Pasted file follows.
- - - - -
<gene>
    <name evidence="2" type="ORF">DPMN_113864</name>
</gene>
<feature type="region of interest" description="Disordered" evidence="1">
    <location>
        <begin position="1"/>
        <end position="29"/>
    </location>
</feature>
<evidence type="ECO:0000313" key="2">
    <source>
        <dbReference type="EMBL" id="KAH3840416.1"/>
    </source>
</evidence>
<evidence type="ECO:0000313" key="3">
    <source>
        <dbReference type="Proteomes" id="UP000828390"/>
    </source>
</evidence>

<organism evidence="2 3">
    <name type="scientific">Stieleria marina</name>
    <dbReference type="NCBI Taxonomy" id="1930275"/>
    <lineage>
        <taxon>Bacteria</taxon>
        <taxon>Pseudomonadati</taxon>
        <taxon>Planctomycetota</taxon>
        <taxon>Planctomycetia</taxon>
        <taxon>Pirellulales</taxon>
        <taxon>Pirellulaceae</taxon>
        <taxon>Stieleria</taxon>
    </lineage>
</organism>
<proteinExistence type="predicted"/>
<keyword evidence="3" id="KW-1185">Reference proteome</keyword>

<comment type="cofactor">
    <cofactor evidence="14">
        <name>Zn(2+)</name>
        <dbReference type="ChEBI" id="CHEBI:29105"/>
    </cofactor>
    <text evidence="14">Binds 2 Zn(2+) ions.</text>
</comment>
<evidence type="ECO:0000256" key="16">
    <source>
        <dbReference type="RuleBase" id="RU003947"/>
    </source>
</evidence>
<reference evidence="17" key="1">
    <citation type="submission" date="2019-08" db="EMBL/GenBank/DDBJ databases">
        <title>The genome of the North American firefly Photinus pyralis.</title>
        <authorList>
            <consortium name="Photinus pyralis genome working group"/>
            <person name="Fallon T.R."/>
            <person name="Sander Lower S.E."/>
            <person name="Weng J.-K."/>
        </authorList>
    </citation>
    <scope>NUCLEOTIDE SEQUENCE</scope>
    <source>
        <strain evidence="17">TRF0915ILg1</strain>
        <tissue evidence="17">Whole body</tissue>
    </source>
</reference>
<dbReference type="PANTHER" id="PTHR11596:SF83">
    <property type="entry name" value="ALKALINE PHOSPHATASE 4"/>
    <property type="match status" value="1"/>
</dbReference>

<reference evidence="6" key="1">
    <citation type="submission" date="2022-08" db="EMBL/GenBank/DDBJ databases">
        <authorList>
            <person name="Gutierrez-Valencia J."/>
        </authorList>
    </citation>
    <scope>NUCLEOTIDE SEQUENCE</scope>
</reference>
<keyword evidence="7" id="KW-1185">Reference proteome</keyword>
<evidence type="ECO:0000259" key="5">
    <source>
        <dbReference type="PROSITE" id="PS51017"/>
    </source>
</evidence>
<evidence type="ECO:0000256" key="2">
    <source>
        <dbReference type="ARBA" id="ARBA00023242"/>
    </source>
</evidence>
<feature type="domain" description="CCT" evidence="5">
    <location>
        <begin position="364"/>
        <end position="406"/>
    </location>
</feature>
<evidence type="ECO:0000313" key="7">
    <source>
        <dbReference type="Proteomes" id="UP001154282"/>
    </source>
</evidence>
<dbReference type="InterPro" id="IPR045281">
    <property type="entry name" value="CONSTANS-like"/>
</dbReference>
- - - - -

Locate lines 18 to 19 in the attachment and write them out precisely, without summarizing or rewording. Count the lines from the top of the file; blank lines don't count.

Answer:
    </source>
</evidence>